Let’s hope agencies continue campaign against gangmasters operating illegally
Can we clarify your article in which you stated Robert Divkovic has been cleared by police.
You cannot be cleared by police – only by a court of law.
The fact remains Mr Divkovic was running a company that was operating illegally and it is fair to assume Mr Divkovic was either ignorant of how his company was run or complicit in the illegal activities.
Mr Divkovic expresses his concern about his children being in the house when police came to arrest him.
Perhaps he should show some concern for children whose parents lived in poverty because of the company’s failure to pay a legal wage, who were exposed to danger because of inadequate safety equipment, or put at risk in unsafe vehicles driven by drunk drivers.
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Can we also assume that his children continue to live in the same house provided by his earnings from the company?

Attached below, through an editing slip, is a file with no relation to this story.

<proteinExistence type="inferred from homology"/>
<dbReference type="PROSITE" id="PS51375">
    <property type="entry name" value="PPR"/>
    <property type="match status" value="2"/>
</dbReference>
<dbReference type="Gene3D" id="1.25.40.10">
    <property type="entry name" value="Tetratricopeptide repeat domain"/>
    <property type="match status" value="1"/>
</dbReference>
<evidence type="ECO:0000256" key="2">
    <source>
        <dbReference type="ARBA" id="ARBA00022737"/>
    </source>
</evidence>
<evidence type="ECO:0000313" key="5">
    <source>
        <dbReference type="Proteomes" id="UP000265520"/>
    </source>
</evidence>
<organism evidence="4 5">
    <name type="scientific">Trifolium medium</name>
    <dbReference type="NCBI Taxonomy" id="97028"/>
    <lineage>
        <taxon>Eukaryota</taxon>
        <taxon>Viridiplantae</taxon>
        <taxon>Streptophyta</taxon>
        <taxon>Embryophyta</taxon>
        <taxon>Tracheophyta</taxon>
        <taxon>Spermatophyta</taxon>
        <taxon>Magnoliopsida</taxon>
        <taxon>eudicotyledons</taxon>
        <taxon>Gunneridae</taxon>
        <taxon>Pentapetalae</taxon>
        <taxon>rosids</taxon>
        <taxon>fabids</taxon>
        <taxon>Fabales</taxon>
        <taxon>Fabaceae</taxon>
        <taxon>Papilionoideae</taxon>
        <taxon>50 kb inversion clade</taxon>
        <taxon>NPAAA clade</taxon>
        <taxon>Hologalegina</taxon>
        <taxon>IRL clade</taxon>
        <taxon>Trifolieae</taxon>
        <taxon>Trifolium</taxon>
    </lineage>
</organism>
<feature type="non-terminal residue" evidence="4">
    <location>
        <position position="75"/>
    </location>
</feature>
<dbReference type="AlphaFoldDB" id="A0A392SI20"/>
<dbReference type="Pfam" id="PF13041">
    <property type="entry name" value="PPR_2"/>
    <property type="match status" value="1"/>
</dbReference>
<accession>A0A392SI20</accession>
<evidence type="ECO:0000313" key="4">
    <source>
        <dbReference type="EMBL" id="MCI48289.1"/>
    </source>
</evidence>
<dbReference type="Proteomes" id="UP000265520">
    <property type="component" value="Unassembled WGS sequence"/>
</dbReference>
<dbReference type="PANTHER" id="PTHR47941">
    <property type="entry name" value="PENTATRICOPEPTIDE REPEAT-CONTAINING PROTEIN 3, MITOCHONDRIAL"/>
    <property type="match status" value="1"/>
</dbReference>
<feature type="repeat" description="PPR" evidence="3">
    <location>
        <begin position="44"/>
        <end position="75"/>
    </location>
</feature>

And that they have not had the same level of upheaval and disruption suffered by the 200 people who required help from Fenland District Council and The Salvation Army when the company was forced to close?
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Mrs Divkovic stated that ‘she does not care about possessions’.
Perhaps she could clarify exactly what possessions she has lost.
If she is referring to the closure of the business, you can claim the closure of an illegally operating business a loss no more than a burglar could claim loss of earnings because police stopped him breaking into houses.
Finally, Mr Divkovic has been declared a ‘not fit and proper person’ by the Gangmasters Licensing Authority. The Authority was set up in the wake of the Morecambe Bay disaster when 23 workers died because of the illegal activities of a gangmaster and does not take its duties lightly.
Let us hope that agencies with the power to fine and reclaim underpayments to workers, or strike off directors, or indeed investigate and prosecute, use their powers to protect the public.